Being overweight at diagnosis could mean worse RA prognosis

People who are overweight or obese when diagnosed with rheumatoid arthritis (RA) may be less likely than those of a normal weight to improve with medication, according to research from Sweden.


The link between a person’s weight and their RA symptoms is not simple. We know that having excess body fat can affect how the body’s immune system works, which may have implications for conditions like RA (where the immune system attacks the body rather than just protecting it). But we’re not really sure what those implications might be.

We also know that excess body fat can cause inflammation in some of the body’s tissues. But some people with excess body fat produce higher-than-normal amounts of cortisol, a substance with a strong antiinflammatory effect. So just how does body weight affect RA?
Previous research has suggested that people with RA who are overweight or very overweight (obese) are less likely to improve in the long term than people of a normal weight. Studies have also found that people with RA who are overweight don’t do as well when treated with anti-TNF drugs such as infliximab. But these studies didn’t look closely at people in the early stages of RA, and they couldn’t tell us clearly about how well people who were overweight did when treated with methotrexate, one of the most common medicines for RA.


In this new study the researchers wanted to know whether people who were overweight when first diagnosed with RA were less likely to respond well to treatment than people of a normal weight.


This study included just under 500 people in Sweden who were recently diagnosed with RA. At diagnosis most people began treatment with DMARDs (disease-modifying anti-rheumatic drugs), usually methotrexate.


At the start of the study the researchers measured the participants’ disease activity score (their DAS-28). They also weighed and measured them to work out their body mass index (BMI). A person’s BMI is a single number that relates their weight to their height. A BMI of 18.5 to 24.9 suggests a person is at a normal weight. A BMI of 25.0 to 29.9 suggests they are overweight, and a BMI of 30 or more
suggests they are obese.

The participants completed questionnaires about their background and lifestyle so that the researchers could adjust their findings to take into account things that can affect someone’s DAS-28, including their sex, whether they smoked, their social and economic status, and how much exercise they took. The researchers then measured everyone’s DAS-28 again after three and six months. They looked to see whether the people who were overweight at diagnosis had responded better or worse to treatment with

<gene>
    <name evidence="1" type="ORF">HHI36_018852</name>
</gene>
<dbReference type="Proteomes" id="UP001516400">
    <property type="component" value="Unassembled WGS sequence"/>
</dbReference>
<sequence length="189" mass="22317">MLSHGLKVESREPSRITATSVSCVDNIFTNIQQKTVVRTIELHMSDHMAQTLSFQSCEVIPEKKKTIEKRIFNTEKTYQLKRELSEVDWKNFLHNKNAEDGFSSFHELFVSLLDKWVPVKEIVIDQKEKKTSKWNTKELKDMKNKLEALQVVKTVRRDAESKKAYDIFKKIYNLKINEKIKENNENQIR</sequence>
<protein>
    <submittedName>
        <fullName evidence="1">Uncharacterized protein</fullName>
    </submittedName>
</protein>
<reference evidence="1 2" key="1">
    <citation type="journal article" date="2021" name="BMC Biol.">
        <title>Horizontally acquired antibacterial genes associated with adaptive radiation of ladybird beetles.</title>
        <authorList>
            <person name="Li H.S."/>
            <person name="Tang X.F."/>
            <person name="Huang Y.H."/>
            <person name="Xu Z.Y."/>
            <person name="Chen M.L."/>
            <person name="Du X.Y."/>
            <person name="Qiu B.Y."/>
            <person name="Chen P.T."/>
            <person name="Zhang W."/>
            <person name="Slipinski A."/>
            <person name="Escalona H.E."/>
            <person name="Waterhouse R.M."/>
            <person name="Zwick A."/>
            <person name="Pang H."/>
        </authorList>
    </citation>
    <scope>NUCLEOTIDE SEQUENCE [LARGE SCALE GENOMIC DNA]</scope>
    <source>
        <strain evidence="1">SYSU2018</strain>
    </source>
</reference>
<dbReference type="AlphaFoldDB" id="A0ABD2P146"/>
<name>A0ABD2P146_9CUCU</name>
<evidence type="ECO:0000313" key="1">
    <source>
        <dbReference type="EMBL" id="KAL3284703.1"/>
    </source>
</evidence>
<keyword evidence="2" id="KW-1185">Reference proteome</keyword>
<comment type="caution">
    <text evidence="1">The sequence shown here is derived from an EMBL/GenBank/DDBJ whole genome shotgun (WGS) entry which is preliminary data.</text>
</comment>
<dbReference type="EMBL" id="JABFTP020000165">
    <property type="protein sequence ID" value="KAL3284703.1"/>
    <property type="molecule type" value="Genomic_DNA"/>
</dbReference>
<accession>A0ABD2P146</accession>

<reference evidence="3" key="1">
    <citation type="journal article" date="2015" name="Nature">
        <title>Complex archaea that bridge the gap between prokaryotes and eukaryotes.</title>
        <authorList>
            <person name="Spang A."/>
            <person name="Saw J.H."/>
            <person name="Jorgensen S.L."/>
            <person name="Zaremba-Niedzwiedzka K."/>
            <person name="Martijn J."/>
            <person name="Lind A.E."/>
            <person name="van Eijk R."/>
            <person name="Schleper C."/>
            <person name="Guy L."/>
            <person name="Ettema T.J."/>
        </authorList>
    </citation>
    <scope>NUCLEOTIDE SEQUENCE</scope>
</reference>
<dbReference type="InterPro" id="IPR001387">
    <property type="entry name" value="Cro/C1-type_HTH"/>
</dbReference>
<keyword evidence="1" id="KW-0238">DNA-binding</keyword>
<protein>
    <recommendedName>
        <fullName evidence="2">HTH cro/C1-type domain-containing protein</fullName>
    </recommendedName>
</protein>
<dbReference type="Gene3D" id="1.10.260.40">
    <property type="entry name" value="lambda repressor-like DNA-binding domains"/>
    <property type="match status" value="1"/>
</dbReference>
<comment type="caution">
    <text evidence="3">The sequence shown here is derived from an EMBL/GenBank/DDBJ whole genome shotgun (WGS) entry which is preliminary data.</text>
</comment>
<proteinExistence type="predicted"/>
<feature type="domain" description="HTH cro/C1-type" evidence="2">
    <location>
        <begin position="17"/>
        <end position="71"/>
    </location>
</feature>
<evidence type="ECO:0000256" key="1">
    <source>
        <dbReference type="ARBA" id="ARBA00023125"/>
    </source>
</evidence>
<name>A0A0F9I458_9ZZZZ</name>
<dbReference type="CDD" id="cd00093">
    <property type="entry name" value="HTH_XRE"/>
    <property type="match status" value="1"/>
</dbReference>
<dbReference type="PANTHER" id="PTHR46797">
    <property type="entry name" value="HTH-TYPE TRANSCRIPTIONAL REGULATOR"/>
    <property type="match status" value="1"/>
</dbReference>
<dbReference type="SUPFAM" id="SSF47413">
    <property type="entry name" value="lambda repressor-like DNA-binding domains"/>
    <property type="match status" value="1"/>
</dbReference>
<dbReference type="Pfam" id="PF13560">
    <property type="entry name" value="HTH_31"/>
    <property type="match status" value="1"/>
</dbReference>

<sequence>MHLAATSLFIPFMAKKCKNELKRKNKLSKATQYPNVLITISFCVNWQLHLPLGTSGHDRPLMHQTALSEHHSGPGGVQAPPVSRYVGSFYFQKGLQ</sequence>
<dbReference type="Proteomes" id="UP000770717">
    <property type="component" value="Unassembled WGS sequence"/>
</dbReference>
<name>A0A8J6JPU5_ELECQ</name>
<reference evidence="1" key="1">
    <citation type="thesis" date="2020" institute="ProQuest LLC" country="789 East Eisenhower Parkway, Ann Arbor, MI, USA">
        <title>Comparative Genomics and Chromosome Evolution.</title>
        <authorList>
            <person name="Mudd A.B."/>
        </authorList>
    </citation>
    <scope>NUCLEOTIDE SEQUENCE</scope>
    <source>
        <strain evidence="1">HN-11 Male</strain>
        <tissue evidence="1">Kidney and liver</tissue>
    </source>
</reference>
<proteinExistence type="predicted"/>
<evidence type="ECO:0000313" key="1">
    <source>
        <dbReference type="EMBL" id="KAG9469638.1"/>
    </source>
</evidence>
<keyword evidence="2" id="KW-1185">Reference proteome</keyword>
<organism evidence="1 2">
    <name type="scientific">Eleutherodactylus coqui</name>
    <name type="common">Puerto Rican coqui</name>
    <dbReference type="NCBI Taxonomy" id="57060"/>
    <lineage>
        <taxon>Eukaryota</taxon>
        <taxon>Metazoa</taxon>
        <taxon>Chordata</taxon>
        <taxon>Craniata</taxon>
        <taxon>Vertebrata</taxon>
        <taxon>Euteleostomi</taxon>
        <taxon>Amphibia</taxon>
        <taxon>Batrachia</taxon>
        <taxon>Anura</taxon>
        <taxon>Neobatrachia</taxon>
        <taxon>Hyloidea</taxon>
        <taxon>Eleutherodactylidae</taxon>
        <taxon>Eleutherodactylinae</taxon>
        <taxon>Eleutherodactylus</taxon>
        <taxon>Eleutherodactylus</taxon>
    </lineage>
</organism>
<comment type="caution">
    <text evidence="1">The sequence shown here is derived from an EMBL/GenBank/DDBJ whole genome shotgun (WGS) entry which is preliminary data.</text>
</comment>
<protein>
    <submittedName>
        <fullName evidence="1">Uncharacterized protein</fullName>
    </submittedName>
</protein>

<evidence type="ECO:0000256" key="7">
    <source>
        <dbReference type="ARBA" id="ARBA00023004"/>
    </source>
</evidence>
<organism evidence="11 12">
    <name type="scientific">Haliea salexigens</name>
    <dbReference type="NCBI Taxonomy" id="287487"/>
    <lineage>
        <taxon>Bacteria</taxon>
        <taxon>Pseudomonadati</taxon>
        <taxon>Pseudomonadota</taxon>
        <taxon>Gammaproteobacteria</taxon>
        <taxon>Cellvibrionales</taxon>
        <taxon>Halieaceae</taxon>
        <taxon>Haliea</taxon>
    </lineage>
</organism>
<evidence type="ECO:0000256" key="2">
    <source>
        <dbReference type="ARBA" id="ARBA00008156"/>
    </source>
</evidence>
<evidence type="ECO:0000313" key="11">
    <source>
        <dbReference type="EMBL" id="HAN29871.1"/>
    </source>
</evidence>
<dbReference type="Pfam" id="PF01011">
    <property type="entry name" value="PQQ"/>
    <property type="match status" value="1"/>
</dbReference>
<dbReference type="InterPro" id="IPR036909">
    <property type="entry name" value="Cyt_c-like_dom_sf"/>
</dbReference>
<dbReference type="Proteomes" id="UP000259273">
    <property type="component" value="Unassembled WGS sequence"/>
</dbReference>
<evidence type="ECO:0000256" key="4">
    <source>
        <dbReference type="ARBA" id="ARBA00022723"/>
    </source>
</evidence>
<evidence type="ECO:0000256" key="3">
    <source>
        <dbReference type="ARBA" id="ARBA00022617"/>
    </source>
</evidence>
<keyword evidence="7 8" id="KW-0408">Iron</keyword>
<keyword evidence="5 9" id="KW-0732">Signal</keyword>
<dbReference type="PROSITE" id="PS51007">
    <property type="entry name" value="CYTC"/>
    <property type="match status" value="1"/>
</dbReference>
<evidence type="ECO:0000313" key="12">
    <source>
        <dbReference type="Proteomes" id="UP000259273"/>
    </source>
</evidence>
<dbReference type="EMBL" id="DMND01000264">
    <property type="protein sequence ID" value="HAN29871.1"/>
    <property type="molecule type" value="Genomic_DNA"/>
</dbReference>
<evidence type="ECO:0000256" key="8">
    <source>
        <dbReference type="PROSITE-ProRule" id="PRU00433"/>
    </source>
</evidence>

DMARDs than those of a normal weight.


After six months, people who were overweight at diagnosis were less likely to have responded well to treatment than people of a normal weight. People who were overweight were:

  • About half as likely to have achieved what the researchers called ‘low disease activity’ (defined as DAS-28 of
    no more than 3.2)
  • Almost half as likely to have achieved remission (DAS-28 of less than 2.6)
  • Almost half as likely to have had a ‘good response’ to treatment (DAS-28 of no more than 3.2, and an improvement of at least 1.2).


This study used sound methods and its findings should be fairly reliable. One major strength of this research is that it was a population-based study. This means that it looked at how well people responded to treatment in their real lives, outside of the setting of a drug trial, which can be somewhat artificial and not always give the most useful information.


Unlike previous studies that looked at how being overweight might affect RA treatment overall, this research looked mainly at people taking methotrexate. So we now know that there may be a link between being overweight and how well methotrexate works in treating RA.

But this study can’t tell us exactly why people who are overweight at diagnosis don’t do as well on the drug. Is it that being overweight makes RA worse? Or does having excess body fat affect methotrexate’s ability to relieve symptoms and reduce disease activity? Either way, the next step is to find out whether losing weight could improve treatment response for people who are overweight. If future studies find that it can, it could mean the possibility of a better prognosis for many people. Of course, losing weight isn’t easy. But a possible reduction in disease activity, pain and swelling could be a powerful motivator.

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Date summary prepared: November 2014

Summary based on research article published on: 12 May 2012

From: Sandberg, M E C, et al. Overweight decreases the chance of achieving good response and low disease activity in early rheumatoid arthritis. Ann Rheum Dis 2014;73:2029-2033 doi:10.1136/annrheumdis-2013-205094

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